“Smart beta is our approach to reducing exposure to those uncompensated risks in order to create a portfolio that is less volatile than the indices,” explains Smith. He believes this can be attractive for pension funds investing in equities – as if a scheme is doing asset liability matching it allows it to invest more in equities than it would normally do.

Says Smith: “We focus on a reduction in volatility, a reduction in speculative growth and focus on more stable earnings. We also avoid tail risks such as risk of distress – stocks that may look cheap but are cheap for a reason. We identify these systematically and reduce our exposure to them.”

But Vanguard CIO Europe Jeff Molitor says the term smart beta is misleading. It implies that if it is ‘smart’ it must be better. He argues that smart beta represents just “a slice in the market” rather than the whole market. “The approaches are quantitative efforts to de-emphasise some issues and emphasise others through active management.” This, he says, amounts to taking active bets. “What we have seen again and again is that active bets will work at some times but will not necessarily be enduring. Investors going into smart beta have to realise they are taking a bet that may or may not work. They are not perpetual added value machines.”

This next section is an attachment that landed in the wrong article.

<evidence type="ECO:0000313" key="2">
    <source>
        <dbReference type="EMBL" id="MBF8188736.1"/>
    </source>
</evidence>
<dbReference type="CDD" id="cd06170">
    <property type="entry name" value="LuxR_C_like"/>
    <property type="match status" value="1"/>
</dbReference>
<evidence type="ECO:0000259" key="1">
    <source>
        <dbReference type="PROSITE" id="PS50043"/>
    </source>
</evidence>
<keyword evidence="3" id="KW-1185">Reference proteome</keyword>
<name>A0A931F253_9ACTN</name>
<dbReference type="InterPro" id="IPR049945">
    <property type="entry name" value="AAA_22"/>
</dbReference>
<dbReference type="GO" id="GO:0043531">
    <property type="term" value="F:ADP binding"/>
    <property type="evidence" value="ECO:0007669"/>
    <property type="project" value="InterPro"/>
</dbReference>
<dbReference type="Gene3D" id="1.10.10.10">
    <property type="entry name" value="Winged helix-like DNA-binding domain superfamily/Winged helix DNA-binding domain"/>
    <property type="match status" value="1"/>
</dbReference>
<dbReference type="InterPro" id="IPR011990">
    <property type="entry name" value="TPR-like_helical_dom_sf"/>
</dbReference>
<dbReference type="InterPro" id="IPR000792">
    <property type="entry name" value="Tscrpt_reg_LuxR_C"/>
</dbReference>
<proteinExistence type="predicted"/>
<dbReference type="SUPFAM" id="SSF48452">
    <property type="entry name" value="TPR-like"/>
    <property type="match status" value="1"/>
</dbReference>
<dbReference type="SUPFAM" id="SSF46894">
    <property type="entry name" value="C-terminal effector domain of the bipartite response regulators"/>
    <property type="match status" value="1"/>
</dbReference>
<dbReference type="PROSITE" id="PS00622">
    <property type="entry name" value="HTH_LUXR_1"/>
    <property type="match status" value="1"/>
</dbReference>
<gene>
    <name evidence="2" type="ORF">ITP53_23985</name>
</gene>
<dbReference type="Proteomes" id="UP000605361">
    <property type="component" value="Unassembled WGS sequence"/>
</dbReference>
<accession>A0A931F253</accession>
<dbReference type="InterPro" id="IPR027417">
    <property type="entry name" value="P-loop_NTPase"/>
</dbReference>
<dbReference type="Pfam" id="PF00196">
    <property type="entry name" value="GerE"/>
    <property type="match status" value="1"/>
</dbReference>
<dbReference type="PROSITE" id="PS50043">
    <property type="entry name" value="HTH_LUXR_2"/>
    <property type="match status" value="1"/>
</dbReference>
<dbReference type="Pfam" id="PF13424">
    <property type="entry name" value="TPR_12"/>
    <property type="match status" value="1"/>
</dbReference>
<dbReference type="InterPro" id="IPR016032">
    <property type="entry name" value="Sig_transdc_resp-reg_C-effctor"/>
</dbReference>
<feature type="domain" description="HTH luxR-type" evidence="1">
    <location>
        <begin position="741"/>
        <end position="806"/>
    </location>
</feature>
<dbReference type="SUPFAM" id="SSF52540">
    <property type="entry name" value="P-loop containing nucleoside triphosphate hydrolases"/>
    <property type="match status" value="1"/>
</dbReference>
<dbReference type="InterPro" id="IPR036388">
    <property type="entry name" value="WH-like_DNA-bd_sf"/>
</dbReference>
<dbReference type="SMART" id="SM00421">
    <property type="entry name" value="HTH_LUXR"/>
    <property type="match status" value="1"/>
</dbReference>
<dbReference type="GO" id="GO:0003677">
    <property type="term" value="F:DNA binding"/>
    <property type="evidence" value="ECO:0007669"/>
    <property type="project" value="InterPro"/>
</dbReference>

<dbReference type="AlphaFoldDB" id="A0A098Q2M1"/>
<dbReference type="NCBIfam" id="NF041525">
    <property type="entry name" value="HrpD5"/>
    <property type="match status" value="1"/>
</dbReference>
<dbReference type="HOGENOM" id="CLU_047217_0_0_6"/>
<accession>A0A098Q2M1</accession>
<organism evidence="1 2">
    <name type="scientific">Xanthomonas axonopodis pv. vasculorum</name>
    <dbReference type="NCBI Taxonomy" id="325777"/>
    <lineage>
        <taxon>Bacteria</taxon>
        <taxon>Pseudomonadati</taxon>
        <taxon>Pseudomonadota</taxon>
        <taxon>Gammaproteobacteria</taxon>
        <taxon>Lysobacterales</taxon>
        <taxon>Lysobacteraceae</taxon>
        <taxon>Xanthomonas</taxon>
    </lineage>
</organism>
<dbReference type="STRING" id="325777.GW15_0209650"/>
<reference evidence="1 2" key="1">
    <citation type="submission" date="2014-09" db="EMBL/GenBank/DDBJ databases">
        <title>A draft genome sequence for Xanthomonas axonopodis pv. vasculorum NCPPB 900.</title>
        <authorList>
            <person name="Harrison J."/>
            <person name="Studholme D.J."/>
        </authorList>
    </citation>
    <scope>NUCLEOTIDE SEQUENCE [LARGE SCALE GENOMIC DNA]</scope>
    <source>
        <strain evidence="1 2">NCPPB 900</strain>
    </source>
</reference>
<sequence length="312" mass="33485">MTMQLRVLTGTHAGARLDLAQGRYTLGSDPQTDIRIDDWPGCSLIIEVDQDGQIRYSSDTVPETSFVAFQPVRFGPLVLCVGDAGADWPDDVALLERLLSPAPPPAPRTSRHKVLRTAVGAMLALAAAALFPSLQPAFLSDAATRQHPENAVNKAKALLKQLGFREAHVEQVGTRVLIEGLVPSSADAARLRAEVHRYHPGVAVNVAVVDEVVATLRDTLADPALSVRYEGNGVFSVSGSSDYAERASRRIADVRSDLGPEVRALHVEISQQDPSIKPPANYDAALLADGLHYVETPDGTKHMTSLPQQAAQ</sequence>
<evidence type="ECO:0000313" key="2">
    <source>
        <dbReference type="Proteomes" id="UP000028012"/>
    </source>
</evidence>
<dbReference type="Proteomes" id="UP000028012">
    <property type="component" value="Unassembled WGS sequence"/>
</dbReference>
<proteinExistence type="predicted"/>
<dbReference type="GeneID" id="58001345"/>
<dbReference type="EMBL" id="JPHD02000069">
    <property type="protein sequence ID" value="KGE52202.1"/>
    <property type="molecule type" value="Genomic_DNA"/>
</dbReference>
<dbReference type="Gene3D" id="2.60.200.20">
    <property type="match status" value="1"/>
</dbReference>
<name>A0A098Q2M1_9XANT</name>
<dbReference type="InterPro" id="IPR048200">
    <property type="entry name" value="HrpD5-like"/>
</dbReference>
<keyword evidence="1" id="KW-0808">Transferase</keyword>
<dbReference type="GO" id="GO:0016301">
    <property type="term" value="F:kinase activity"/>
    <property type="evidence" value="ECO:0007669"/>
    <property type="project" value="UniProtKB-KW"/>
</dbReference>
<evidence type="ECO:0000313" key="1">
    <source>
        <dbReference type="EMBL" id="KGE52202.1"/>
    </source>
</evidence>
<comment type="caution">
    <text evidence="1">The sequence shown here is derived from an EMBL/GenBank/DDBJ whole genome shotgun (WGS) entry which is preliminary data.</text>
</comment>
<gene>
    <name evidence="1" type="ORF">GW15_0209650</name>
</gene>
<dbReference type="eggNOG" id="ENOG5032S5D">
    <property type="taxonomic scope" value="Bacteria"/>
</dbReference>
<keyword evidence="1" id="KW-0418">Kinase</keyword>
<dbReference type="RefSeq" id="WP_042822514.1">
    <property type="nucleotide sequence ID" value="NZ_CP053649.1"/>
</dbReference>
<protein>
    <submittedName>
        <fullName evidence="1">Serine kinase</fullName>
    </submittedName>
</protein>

Molitor opines that people attempting to time smart beta strategies are fooling themselves. “Do you know which preferences will be rewarded at which point in time as different strategies and approaches go in and out of favour? Too many investors select on a momentum basis. Looking at things on a historical basis and assuming they all extend on does not work.”

Instead, in his view, the starting position has to be the opportunity set which is the market. So if someone is looking at equities then a global equity index is a very good starting point rather than the customised option of active index investment.